Exasperated Capello can't control Rooney
Manager admits when it comes to Wayne's world, you have to take the bad with the good
And to think that Fabio Capello is the manager Wayne Rooney once said scares him the most. "He is fearsome," the errant striker said of his new Italian mentor a little more than two years ago, explaining that habit of always being on his shoulder and his case in training sessions.
Well, Capello evidently doesn't put the fear of God into Rooney any more. The morning after a night of tempestuous weather and emotions in Podgorica, England's manager declared that he is powerless to affectthe temperament of the player whose third red card of 2011, his career eighth, suggests that the Stereophonics album name tattooed on to his forearm – Just Enough Education To Perform – will always be the appropriate one where he is concerned.
"You can't read everything," Capello said. "If he scores a goal what do you think about what happened in 45 minutes, 60 minutes before? The player is difficult to understand. When you have one player so good, so important it is difficult to read everything he will do in a game. He can do something fantastic and he can make a silly mistake."
Once and always a flawed genius, the conclusion seemed to be, and that Capello has accepted, that the best player by a mile might combust at any moment. If the Uefa disciplinary commission which, the FA have already been advised, may sit to consider Rooney's dismissal to extend the statutory one-game ban to two, it is quite possible England's tournament will be on the rocks.
In a 16-team tournament, very few teams are a pushover and – based on an assumption that the most successful nations in qualifying will win the play-offs – the "easiest" nations England could face without Rooney are Denmark, Estonia, Croatia or Bosnia and Herzegovina.
The upside of his ban, if one exists, is that he would be fresh to unleash on the Continent's elite if England do progress towards the second phase without him.
The friendlies against Spain and Portugal must be occasions for Capello to do away with Rooney and focus on those who can serve him from the start next summer.
"[It will be] a minimum one [game ban]. I hope one," Capello said. "But I need to find a solution. I selected five forwards, and two forwards like [Jermain] Defoe and like [Daniel] Sturridge [were not here.] They are really good players and for that reason I have the solution for the games Rooney can't play."
Danny Welbeck is the more exciting prospect; perhaps the greatest beneficiary of Rooney's madness, whose involvement could see the core of Capello's side being a Manchester United contingent, with Chris Smalling, Tom Cleverley and Phil Jones all under the age of 22.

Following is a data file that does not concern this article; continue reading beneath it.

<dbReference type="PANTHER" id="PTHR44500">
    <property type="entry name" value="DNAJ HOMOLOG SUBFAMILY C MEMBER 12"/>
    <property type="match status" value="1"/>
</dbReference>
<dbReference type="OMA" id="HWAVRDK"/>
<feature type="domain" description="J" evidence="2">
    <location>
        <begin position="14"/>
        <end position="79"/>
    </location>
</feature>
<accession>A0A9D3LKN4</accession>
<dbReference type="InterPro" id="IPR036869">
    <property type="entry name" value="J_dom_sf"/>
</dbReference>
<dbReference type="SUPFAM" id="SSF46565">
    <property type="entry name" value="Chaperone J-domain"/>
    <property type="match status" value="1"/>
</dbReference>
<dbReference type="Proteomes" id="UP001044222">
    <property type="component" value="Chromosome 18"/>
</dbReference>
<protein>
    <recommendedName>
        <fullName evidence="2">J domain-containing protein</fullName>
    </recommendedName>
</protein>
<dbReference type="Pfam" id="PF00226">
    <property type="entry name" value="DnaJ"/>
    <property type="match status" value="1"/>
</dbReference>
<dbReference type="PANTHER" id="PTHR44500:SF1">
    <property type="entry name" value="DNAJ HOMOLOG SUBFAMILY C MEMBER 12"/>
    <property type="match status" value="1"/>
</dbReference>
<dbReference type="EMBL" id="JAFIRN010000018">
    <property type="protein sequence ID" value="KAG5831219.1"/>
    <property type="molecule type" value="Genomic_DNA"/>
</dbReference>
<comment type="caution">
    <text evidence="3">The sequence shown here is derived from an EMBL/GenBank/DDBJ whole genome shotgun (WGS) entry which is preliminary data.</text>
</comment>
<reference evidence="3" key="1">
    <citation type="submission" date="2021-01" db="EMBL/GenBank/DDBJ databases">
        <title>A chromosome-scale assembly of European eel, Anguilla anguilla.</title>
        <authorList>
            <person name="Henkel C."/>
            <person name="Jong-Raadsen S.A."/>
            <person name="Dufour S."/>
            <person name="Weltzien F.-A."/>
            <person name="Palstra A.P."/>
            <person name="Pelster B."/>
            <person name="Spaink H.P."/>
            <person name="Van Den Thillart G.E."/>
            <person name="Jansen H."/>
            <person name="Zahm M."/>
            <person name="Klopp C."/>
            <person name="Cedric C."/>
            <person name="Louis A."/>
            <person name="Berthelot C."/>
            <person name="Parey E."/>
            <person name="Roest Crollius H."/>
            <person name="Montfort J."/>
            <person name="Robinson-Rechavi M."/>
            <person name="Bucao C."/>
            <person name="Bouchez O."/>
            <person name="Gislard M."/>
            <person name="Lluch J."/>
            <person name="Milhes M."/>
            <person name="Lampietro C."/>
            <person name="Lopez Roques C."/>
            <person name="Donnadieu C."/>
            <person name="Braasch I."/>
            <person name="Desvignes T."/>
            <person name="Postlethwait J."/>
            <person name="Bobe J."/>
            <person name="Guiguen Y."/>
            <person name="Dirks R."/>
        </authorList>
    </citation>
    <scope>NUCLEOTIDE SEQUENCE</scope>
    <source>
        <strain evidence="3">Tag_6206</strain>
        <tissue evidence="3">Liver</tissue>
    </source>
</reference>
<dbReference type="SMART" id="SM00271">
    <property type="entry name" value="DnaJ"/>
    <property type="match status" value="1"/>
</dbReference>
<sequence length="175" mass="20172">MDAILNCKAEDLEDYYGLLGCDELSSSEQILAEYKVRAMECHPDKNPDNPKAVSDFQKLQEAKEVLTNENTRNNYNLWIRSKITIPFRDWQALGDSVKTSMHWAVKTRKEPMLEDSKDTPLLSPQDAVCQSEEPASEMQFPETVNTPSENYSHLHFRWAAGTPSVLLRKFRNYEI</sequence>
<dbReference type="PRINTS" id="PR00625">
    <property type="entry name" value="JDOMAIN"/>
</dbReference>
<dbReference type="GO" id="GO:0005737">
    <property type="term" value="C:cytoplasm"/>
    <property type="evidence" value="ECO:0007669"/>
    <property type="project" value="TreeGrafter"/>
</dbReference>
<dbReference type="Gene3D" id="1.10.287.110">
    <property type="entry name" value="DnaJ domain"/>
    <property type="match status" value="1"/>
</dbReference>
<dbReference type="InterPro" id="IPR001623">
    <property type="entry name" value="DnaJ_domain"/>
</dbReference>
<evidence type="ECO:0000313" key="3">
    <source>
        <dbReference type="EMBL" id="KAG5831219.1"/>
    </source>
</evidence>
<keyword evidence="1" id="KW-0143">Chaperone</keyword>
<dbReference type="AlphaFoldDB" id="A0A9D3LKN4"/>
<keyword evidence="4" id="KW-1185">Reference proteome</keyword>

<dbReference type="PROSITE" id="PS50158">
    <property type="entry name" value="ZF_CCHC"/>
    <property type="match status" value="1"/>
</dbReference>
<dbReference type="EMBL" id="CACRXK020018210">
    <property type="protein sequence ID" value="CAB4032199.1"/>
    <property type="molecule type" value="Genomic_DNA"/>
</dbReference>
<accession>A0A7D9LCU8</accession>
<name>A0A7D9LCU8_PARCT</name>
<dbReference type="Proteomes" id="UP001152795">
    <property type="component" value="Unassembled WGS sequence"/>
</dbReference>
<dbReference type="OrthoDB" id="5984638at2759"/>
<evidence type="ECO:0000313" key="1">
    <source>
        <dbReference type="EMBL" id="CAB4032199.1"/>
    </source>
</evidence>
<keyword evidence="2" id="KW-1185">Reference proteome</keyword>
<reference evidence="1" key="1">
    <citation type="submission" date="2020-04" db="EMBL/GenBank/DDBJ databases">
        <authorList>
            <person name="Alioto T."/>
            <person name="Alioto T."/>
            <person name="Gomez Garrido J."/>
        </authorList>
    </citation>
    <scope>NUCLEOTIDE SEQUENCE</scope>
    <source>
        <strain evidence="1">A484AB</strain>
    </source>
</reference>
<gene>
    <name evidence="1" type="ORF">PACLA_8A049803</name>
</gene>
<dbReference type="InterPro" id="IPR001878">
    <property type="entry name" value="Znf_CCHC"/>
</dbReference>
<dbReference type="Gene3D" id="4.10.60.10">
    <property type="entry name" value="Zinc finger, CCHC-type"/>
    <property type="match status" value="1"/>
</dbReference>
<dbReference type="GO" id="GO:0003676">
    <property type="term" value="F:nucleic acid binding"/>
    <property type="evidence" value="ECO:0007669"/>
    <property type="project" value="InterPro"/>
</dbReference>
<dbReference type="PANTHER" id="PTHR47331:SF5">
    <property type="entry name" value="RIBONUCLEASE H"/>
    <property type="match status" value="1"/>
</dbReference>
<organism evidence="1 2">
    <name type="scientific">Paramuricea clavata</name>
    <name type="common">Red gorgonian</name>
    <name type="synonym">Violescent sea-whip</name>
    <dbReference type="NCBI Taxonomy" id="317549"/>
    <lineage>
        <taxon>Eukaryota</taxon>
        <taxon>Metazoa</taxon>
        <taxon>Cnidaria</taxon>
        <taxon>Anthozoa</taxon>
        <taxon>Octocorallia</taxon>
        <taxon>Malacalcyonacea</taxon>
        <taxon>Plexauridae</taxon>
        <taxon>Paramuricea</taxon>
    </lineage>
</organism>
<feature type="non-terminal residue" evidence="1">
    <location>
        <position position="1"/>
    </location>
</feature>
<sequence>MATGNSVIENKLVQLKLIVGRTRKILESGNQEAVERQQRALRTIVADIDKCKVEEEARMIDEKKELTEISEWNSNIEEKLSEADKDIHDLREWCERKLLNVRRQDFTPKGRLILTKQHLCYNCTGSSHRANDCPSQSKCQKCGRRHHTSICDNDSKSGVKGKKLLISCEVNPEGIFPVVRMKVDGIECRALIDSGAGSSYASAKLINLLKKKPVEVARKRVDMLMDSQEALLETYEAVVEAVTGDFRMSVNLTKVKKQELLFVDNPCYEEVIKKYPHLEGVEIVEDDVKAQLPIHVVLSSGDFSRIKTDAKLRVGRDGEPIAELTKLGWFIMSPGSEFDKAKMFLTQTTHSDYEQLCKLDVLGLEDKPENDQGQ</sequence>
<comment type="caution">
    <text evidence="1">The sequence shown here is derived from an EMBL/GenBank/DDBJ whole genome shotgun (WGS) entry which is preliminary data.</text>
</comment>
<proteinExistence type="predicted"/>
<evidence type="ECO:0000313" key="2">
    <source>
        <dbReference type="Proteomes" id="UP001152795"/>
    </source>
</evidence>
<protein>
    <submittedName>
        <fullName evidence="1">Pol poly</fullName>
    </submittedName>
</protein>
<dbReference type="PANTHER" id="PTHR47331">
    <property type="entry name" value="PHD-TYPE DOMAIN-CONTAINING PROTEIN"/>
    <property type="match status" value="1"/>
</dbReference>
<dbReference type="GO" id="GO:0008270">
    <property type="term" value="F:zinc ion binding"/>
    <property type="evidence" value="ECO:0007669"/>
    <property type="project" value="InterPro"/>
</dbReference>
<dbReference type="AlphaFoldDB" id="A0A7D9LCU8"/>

Jones is a name on which to linger. His debut was neither flawless nor peerless but a source of huge satisfaction to Capello. "You can't speak only about Rooney," Capello said. "I think today I saw a really good player.Number two. Phil Jones. Oh, guys, this is really good news for me. The news is not about Rooney. The news is about a really good young player who played really well, without fear, with personality, going forward, defending well. I think it will be inter-esting in the next game we play to see some players: whether Phil Jones can play central defence for example."
The story is Rooney, though, and how his temperament will always deter from an aim he expressed two years ago, to graduate from the ranks of the great players to be "one of the greats". Internationally, he is inneither category. He has not scored a goal in such a gathering of nations since 2004.
Capello has learned to read his mind as best he can, bringing Frank Lampard into play after little more than an hour on Friday, for example, when he saw Rooney's game descending into frustration. "I felt the position would bring more solutions [for Rooney]. He could have more one-on-ones and attack the space, I thought it was a solution but, OK, probably it would have been better leaving him as a forward," Capello reflected.
But it is a unmistakable leap of faith that he must take. "Why I trust him? Because he's a really good player, a really important player. Because he makes the difference when he is at the top," he concluded.
"For a long time he has been the best player of the national team and I'm sure he will be really important at the Euros. He will be really important because he is very proud."
How Arshavin excelled after ban
Andrey Arshavin was in a similar situation to Wayne Rooney before the last European Championship finals and appeared to benefit from it.
Banned for the first two group matches after retaliating against an Andorra player in the final qualifying game, he returned fresh against Sweden and was man of the match in a 2-0 win. That put the Russians into the quarter-finals, in which he was outstanding again in a 3-1 win over Holland, making two goals and scoring the third.
After Russia lost their semi-final to the eventual winners, Spain, Arshavin and his striking partner Roman Pavlyuchenko secured moves to the Premier League with Arsenal and Spurs respectively.
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